Sun Dried Tomato Vinaigrette
With bright tomato flavor and savory Italian seasonings, this Sun Dried Tomato Vinaigrette is an easy and tasty dressing for salads, marinades and more.
Have you ever looked at the ingredient listed in a bottle of commercial salad dressing? I am always surprised at how often the first ingredient is water! Perhaps that’s why some dressings don’t have a whole lot more flavor than… well, water.
But this sun-dried tomato vinaigrette dressing is robustly flavorful with a bright punch of tomato and tasty Italian seasonings like oregano and garlic. Yum!
Now besides flavor, there are lots of other advantages to making your own dressing. Because with homemade, you control what goes in! There are no preservatives or mystery ingredients–and you can adjust flavors to suit your tastes. I go with healthy extra virgin olive oil and my homemade organic vinegar (with live cultures even). And you can go all organic too!
And last but not least, my sun dried tomato vinaigrette is easy! Just put the ingredients in a blend and whir away! And if this makes you crave a salad every day, all the better!
What are Sun-Dried Tomatoes
Per Wikipedia, “Sun-dried tomatoes are ripe tomatoes that lose most of their water content after spending a majority of their drying time in the sun. … After the procedure, the tomato fruits will keep their nutritional value. The tomatoes are high in lycopene, antioxidants, and vitamin C.”
Now many “sun-dried” tomatoes aren’t actually dried in the sun but the results are still delicious. That’s because dehydrating concentrates flavors and makes them a prized ingredient in many recipes from salads like this Tuscan Kale Salad to quiches such as this Spinach and Sun-dried Tomato Quiche!
Why You’ll Love This!
Flavorful. With quality oil, vinegar plus tomatoes and seasoning, this dressing is loaded with flavor!
Easy. Just blend it all up in a blender. Or if you happen to have access to tomato powder, you can simply whisk everything together.
Quality control. With your dressing you control the quality. Pick your oil, go organic avoid preservatives. It’s up to you!
What You’ll Need
- Extra virgin olive oil. This forms the base of the vinaigrette, along with the vinegar.
- Red wine vinegar. This forms the base of the vinaigrette, along with the olive oil.
- Balsamic vinegar. This adds extra flavor.
- Sun dried tomatoes. This provides the tomato flavor. You can use commercial, homemade or even tomato powder.
- Oregano, dried minced onion, garlic powder, salt, pepper. These add flavor.
- Pinch of honey or sugar. This balances the acidity of the dressing, but you can omit if you can’t have them.
- Water. Given all the dried ingredients, this can help achieve a pourable consistency.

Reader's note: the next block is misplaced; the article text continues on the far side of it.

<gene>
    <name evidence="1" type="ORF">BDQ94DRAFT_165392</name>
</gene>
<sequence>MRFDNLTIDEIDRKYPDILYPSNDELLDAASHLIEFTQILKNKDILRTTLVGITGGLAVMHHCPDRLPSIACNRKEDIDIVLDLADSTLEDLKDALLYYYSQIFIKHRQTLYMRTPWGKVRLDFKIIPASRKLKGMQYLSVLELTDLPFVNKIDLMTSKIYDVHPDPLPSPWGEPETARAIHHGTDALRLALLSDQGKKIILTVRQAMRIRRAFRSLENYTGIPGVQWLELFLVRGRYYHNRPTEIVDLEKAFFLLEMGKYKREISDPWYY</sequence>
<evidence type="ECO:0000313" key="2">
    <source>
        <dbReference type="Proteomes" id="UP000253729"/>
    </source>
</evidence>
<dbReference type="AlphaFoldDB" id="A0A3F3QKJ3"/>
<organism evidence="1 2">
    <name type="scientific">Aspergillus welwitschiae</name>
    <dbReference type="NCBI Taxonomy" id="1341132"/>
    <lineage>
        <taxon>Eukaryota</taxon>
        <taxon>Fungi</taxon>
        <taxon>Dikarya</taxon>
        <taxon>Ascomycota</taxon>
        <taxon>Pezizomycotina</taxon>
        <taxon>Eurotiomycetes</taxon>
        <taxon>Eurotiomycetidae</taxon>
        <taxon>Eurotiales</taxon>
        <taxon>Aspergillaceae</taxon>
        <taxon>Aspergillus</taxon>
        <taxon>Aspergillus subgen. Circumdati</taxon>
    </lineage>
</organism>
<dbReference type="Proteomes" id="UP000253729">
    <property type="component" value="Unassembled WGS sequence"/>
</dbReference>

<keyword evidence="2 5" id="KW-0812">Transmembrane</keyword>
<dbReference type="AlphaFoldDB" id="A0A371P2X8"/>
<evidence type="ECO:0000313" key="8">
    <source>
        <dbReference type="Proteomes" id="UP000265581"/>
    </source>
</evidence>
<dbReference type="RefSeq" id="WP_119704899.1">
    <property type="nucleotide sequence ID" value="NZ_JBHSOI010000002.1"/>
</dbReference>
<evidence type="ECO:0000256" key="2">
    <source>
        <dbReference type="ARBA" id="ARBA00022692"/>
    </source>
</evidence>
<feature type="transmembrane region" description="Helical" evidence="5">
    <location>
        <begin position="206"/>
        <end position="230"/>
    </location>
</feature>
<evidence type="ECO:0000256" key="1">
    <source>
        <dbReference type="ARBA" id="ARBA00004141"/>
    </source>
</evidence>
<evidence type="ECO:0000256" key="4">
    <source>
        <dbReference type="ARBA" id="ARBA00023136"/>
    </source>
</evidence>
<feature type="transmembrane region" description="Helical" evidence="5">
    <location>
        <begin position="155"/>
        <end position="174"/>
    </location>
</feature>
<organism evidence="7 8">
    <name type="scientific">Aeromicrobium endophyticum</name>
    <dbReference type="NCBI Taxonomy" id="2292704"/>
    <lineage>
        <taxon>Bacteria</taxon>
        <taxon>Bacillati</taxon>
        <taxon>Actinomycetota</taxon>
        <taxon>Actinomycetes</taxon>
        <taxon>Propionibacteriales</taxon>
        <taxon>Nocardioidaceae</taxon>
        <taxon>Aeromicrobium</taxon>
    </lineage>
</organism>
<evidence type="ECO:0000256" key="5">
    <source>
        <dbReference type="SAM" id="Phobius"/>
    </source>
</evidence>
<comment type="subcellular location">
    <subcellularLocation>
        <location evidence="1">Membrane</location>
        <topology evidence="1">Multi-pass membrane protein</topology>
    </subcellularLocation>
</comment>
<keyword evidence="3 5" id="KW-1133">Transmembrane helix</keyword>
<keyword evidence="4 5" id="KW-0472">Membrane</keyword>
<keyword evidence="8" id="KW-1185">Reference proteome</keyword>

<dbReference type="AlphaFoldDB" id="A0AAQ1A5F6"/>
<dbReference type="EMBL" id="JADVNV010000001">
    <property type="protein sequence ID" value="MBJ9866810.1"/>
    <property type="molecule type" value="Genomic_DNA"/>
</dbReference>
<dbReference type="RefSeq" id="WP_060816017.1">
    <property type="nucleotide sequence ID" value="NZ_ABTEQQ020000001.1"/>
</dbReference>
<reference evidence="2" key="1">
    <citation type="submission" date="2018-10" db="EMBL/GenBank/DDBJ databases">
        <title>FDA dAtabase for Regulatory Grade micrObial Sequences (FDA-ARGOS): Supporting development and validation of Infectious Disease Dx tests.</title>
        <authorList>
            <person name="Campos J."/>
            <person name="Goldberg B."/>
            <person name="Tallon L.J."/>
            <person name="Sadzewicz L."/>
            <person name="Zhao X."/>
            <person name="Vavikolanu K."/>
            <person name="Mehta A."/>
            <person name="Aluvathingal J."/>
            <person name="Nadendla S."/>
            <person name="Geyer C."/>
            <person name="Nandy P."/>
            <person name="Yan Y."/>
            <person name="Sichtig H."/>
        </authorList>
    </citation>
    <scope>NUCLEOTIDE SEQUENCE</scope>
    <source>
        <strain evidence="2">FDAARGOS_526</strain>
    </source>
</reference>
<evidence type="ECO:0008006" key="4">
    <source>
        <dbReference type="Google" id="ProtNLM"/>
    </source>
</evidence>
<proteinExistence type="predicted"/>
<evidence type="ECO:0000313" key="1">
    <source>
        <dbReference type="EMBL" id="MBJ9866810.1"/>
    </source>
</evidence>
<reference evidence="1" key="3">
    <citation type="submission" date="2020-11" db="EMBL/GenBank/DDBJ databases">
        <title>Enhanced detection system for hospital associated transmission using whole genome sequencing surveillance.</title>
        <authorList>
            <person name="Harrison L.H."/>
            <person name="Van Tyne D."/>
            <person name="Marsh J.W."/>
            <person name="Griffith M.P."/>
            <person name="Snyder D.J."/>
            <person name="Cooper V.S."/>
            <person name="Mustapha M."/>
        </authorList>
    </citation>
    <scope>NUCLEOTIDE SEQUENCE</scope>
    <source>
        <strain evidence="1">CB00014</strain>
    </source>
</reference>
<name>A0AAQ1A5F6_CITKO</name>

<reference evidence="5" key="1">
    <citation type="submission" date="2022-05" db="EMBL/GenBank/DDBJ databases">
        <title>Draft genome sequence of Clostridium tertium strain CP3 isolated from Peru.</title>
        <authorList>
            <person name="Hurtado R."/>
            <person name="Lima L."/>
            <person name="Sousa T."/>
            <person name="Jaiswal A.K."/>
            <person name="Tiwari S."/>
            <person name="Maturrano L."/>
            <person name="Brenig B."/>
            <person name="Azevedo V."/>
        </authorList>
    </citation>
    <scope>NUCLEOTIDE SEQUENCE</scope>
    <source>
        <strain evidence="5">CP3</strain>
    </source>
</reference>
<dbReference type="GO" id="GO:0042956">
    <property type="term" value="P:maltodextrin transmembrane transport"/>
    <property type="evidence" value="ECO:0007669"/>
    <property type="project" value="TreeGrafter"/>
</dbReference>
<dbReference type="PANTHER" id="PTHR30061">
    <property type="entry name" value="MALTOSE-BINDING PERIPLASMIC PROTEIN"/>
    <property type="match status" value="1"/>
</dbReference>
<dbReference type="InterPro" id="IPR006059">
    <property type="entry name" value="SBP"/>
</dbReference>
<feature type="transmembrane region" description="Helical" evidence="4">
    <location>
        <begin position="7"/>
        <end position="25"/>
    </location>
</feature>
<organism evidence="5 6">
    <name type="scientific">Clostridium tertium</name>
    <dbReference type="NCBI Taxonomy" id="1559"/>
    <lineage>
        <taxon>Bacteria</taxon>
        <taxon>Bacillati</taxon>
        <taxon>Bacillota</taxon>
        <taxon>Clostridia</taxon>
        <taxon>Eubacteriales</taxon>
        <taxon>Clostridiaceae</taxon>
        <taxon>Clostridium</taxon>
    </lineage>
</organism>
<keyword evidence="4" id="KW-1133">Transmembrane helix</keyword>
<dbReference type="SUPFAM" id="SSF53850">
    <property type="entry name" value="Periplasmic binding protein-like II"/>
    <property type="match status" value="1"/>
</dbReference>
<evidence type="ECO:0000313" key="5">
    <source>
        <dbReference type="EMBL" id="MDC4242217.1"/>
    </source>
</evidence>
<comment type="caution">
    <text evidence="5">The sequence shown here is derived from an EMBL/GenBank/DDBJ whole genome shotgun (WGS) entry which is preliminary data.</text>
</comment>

- A good blender is needed unless you are using tomato powder.
Step by Step Directions
Re-hydrate or drain tomatoes as needed.
Blend ingredients in blender
Transfer to serving bottle
Can I make my own sun dried tomatoes?
If you live somewhere hot and dry like Arizona, you can probably make actual sun-dried tomatoes. The trick is getting them dry before they mold! But most of us, in places like Wisconsin, will have to make just plain ordinary Dried Tomato Slices using an oven or dehydrator. But those are great too.
I usually dry some of my tomato harvest every year and use it throughout the winter. It’s an easy way to preserve the seasonal bounty and, unlike jarred sun dried tomatoes, it’s effectively free! I like using this Nesco dehydrator (this is an affiliate link so I may receive compensation if you click and buy, but I am truly a happy user) because it has an adjustable temperature (I go around 140F for tomatoes, lower for fruit) that gives you the very best results!
But many people dry their own tomatoes in their ovens. Just use the lowest bake setting, typically 170F, set on a parchment lined baking sheet and flip the slices periodically.
When dry but pliable, they can be stored, dry, in a sealed container at room temperature. Just soak in very hot water for a few minutes before using.
How to Serve
My favorite way to use this dressing is on top of a salad–and just about any salad will work! To serve, I often reuse an old glass commercial salad dressing bottle, complete with pop top and pour spout.
For a unique treat, try using this dressing as a vegetable marinade! It’s even good as the dressing in a pasta salad like this Spicy Italian Pasta Salad.
You can also use it to marinade meat or fish. (Be sure to discard any excess marinade used on meat, poultry or fish since it can pick up bacteria.)
This can be made with sun-dried tomatoes in oil (drain first), dry tomato slices (soften in hot water first) or tomato powder (easiest). All good!
If you have none of the above options but have fresh tomatoes, you can turn this into a roasted tomato vinaigrette, by roasting a handful of cherry tomatoes or romas and using them instead of the dried tomatoes. In that case, omit the water when you blend the dressing.